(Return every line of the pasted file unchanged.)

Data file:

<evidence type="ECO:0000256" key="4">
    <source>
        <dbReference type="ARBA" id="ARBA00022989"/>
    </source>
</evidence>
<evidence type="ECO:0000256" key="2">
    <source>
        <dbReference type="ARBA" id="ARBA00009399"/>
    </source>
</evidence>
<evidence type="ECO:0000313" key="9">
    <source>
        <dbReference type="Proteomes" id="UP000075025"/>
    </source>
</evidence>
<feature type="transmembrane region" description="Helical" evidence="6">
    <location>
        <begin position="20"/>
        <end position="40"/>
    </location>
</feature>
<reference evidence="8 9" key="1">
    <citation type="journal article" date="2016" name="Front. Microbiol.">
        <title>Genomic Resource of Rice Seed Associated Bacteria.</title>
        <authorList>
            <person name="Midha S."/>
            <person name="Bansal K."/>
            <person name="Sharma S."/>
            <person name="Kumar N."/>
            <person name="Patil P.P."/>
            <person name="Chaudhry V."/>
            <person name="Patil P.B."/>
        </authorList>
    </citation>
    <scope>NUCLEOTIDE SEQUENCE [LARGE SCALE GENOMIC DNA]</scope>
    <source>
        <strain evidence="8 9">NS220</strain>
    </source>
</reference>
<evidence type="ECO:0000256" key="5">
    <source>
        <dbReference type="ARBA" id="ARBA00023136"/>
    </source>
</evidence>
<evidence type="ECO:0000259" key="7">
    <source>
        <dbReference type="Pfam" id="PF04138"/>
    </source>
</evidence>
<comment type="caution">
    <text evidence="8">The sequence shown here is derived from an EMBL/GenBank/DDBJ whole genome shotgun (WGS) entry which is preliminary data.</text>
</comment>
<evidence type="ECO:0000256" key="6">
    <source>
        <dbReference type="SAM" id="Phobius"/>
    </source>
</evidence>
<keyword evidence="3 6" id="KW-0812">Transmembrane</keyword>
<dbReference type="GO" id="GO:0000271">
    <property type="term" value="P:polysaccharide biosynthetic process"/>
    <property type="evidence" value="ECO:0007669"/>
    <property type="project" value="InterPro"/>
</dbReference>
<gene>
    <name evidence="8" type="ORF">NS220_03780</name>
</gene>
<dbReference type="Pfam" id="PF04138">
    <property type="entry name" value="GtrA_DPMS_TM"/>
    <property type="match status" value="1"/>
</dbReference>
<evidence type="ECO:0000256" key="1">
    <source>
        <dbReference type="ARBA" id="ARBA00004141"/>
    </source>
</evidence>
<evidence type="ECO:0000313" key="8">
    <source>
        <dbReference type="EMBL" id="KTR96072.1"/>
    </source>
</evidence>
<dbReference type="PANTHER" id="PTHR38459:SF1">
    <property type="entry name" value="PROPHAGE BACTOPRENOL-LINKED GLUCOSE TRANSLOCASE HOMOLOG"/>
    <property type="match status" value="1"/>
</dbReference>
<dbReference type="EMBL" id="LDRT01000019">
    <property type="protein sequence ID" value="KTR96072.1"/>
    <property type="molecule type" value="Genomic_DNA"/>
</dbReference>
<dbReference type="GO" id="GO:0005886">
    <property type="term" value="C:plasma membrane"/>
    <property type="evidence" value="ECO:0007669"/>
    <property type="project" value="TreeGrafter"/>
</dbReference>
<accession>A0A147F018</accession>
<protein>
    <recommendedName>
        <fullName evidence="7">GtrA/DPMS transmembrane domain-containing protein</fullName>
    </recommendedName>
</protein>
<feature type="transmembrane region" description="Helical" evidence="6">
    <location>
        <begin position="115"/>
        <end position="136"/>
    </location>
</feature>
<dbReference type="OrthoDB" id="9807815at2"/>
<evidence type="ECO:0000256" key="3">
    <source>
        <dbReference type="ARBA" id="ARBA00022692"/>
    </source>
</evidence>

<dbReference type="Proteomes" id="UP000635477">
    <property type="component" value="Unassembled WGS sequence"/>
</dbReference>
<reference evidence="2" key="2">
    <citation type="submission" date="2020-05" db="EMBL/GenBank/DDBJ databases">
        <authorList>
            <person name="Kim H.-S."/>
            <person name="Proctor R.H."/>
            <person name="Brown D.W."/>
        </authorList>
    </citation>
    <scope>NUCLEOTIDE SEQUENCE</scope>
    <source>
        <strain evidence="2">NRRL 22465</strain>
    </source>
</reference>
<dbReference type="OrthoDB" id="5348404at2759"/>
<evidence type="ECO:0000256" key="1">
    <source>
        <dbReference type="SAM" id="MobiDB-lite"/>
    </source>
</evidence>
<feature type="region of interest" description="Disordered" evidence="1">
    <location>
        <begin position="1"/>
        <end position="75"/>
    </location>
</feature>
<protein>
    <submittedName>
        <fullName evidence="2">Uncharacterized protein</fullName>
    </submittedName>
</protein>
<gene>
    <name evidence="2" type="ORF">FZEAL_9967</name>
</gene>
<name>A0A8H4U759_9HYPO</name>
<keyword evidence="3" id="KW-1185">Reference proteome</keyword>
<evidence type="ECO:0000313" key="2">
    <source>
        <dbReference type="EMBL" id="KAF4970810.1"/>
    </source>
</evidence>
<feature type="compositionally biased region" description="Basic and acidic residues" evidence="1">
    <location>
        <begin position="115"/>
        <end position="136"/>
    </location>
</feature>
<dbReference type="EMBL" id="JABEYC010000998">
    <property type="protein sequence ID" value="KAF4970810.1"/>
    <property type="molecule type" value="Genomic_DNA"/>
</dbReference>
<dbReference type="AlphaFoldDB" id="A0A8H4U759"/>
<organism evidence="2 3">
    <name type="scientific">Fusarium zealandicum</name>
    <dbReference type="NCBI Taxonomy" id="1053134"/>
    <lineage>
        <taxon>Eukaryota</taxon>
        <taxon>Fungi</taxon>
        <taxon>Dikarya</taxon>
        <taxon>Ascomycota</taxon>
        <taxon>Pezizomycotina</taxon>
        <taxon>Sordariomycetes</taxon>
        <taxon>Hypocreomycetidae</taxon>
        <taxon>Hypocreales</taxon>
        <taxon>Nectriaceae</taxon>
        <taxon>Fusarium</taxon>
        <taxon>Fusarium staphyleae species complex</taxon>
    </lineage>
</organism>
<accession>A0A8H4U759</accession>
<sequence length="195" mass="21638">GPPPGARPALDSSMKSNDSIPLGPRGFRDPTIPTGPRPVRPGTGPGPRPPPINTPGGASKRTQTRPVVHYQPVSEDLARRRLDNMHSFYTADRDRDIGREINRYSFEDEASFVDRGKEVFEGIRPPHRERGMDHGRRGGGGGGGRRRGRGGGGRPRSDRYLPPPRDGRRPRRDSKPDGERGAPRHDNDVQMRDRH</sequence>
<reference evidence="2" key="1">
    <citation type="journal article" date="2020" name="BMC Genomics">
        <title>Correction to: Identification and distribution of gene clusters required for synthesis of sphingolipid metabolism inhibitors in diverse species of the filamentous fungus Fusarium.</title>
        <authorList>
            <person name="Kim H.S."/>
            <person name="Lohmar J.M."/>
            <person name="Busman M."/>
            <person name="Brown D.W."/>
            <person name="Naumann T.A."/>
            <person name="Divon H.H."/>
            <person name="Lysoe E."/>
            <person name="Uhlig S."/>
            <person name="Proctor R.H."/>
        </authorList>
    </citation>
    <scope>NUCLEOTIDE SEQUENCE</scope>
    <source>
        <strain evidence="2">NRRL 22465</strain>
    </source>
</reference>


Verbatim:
<evidence type="ECO:0000256" key="4">
    <source>
        <dbReference type="ARBA" id="ARBA00022989"/>
    </source>
</evidence>
<evidence type="ECO:0000256" key="2">
    <source>
        <dbReference type="ARBA" id="ARBA00009399"/>
    </source>
</evidence>
<evidence type="ECO:0000313" key="9">
    <source>
        <dbReference type="Proteomes" id="UP000075025"/>
    </source>
</evidence>
<feature type="transmembrane region" description="Helical" evidence="6">
    <location>
        <begin position="20"/>
        <end position="40"/>
    </location>
</feature>
<reference evidence="8 9" key="1">
    <citation type="journal article" date="2016" name="Front. Microbiol.">
        <title>Genomic Resource of Rice Seed Associated Bacteria.</title>
        <authorList>
            <person name="Midha S."/>
            <person name="Bansal K."/>
            <person name="Sharma S."/>
            <person name="Kumar N."/>
            <person name="Patil P.P."/>
            <person name="Chaudhry V."/>
            <person name="Patil P.B."/>
        </authorList>
    </citation>
    <scope>NUCLEOTIDE SEQUENCE [LARGE SCALE GENOMIC DNA]</scope>
    <source>
        <strain evidence="8 9">NS220</strain>
    </source>
</reference>
<evidence type="ECO:0000256" key="5">
    <source>
        <dbReference type="ARBA" id="ARBA00023136"/>
    </source>
</evidence>
<evidence type="ECO:0000259" key="7">
    <source>
        <dbReference type="Pfam" id="PF04138"/>
    </source>
</evidence>
<comment type="caution">
    <text evidence="8">The sequence shown here is derived from an EMBL/GenBank/DDBJ whole genome shotgun (WGS) entry which is preliminary data.</text>
</comment>
<evidence type="ECO:0000256" key="6">
    <source>
        <dbReference type="SAM" id="Phobius"/>
    </source>
</evidence>
<keyword evidence="3 6" id="KW-0812">Transmembrane</keyword>
<dbReference type="GO" id="GO:0000271">
    <property type="term" value="P:polysaccharide biosynthetic process"/>
    <property type="evidence" value="ECO:0007669"/>
    <property type="project" value="InterPro"/>
</dbReference>
<gene>
    <name evidence="8" type="ORF">NS220_03780</name>
</gene>
<dbReference type="Pfam" id="PF04138">
    <property type="entry name" value="GtrA_DPMS_TM"/>
    <property type="match status" value="1"/>
</dbReference>
<evidence type="ECO:0000256" key="1">
    <source>
        <dbReference type="ARBA" id="ARBA00004141"/>
    </source>
</evidence>
<evidence type="ECO:0000313" key="8">
    <source>
        <dbReference type="EMBL" id="KTR96072.1"/>
    </source>
</evidence>
<dbReference type="PANTHER" id="PTHR38459:SF1">
    <property type="entry name" value="PROPHAGE BACTOPRENOL-LINKED GLUCOSE TRANSLOCASE HOMOLOG"/>
    <property type="match status" value="1"/>
</dbReference>
<dbReference type="EMBL" id="LDRT01000019">
    <property type="protein sequence ID" value="KTR96072.1"/>
    <property type="molecule type" value="Genomic_DNA"/>
</dbReference>
<dbReference type="GO" id="GO:0005886">
    <property type="term" value="C:plasma membrane"/>
    <property type="evidence" value="ECO:0007669"/>
    <property type="project" value="TreeGrafter"/>
</dbReference>
<accession>A0A147F018</accession>
<protein>
    <recommendedName>
        <fullName evidence="7">GtrA/DPMS transmembrane domain-containing protein</fullName>
    </recommendedName>
</protein>
<feature type="transmembrane region" description="Helical" evidence="6">
    <location>
        <begin position="115"/>
        <end position="136"/>
    </location>
</feature>
<dbReference type="OrthoDB" id="9807815at2"/>
<evidence type="ECO:0000256" key="3">
    <source>
        <dbReference type="ARBA" id="ARBA00022692"/>
    </source>
</evidence>

<dbReference type="Proteomes" id="UP000635477">
    <property type="component" value="Unassembled WGS sequence"/>
</dbReference>
<reference evidence="2" key="2">
    <citation type="submission" date="2020-05" db="EMBL/GenBank/DDBJ databases">
        <authorList>
            <person name="Kim H.-S."/>
            <person name="Proctor R.H."/>
            <person name="Brown D.W."/>
        </authorList>
    </citation>
    <scope>NUCLEOTIDE SEQUENCE</scope>
    <source>
        <strain evidence="2">NRRL 22465</strain>
    </source>
</reference>
<dbReference type="OrthoDB" id="5348404at2759"/>
<evidence type="ECO:0000256" key="1">
    <source>
        <dbReference type="SAM" id="MobiDB-lite"/>
    </source>
</evidence>
<feature type="region of interest" description="Disordered" evidence="1">
    <location>
        <begin position="1"/>
        <end position="75"/>
    </location>
</feature>
<protein>
    <submittedName>
        <fullName evidence="2">Uncharacterized protein</fullName>
    </submittedName>
</protein>
<gene>
    <name evidence="2" type="ORF">FZEAL_9967</name>
</gene>
<name>A0A8H4U759_9HYPO</name>
<keyword evidence="3" id="KW-1185">Reference proteome</keyword>
<evidence type="ECO:0000313" key="2">
    <source>
        <dbReference type="EMBL" id="KAF4970810.1"/>
    </source>
</evidence>
<feature type="compositionally biased region" description="Basic and acidic residues" evidence="1">
    <location>
        <begin position="115"/>
        <end position="136"/>
    </location>
</feature>
<dbReference type="EMBL" id="JABEYC010000998">
    <property type="protein sequence ID" value="KAF4970810.1"/>
    <property type="molecule type" value="Genomic_DNA"/>
</dbReference>
<dbReference type="AlphaFoldDB" id="A0A8H4U759"/>
<organism evidence="2 3">
    <name type="scientific">Fusarium zealandicum</name>
    <dbReference type="NCBI Taxonomy" id="1053134"/>
    <lineage>
        <taxon>Eukaryota</taxon>
        <taxon>Fungi</taxon>
        <taxon>Dikarya</taxon>
        <taxon>Ascomycota</taxon>
        <taxon>Pezizomycotina</taxon>
        <taxon>Sordariomycetes</taxon>
        <taxon>Hypocreomycetidae</taxon>
        <taxon>Hypocreales</taxon>
        <taxon>Nectriaceae</taxon>
        <taxon>Fusarium</taxon>
        <taxon>Fusarium staphyleae species complex</taxon>
    </lineage>
</organism>
<accession>A0A8H4U759</accession>
<sequence length="195" mass="21638">GPPPGARPALDSSMKSNDSIPLGPRGFRDPTIPTGPRPVRPGTGPGPRPPPINTPGGASKRTQTRPVVHYQPVSEDLARRRLDNMHSFYTADRDRDIGREINRYSFEDEASFVDRGKEVFEGIRPPHRERGMDHGRRGGGGGGGRRRGRGGGGRPRSDRYLPPPRDGRRPRRDSKPDGERGAPRHDNDVQMRDRH</sequence>
<reference evidence="2" key="1">
    <citation type="journal article" date="2020" name="BMC Genomics">
        <title>Correction to: Identification and distribution of gene clusters required for synthesis of sphingolipid metabolism inhibitors in diverse species of the filamentous fungus Fusarium.</title>
        <authorList>
            <person name="Kim H.S."/>
            <person name="Lohmar J.M."/>
            <person name="Busman M."/>
            <person name="Brown D.W."/>
            <person name="Naumann T.A."/>
            <person name="Divon H.H."/>
            <person name="Lysoe E."/>
            <person name="Uhlig S."/>
            <person name="Proctor R.H."/>
        </authorList>
    </citation>
    <scope>NUCLEOTIDE SEQUENCE</scope>
    <source>
        <strain evidence="2">NRRL 22465</strain>
    </source>
</reference>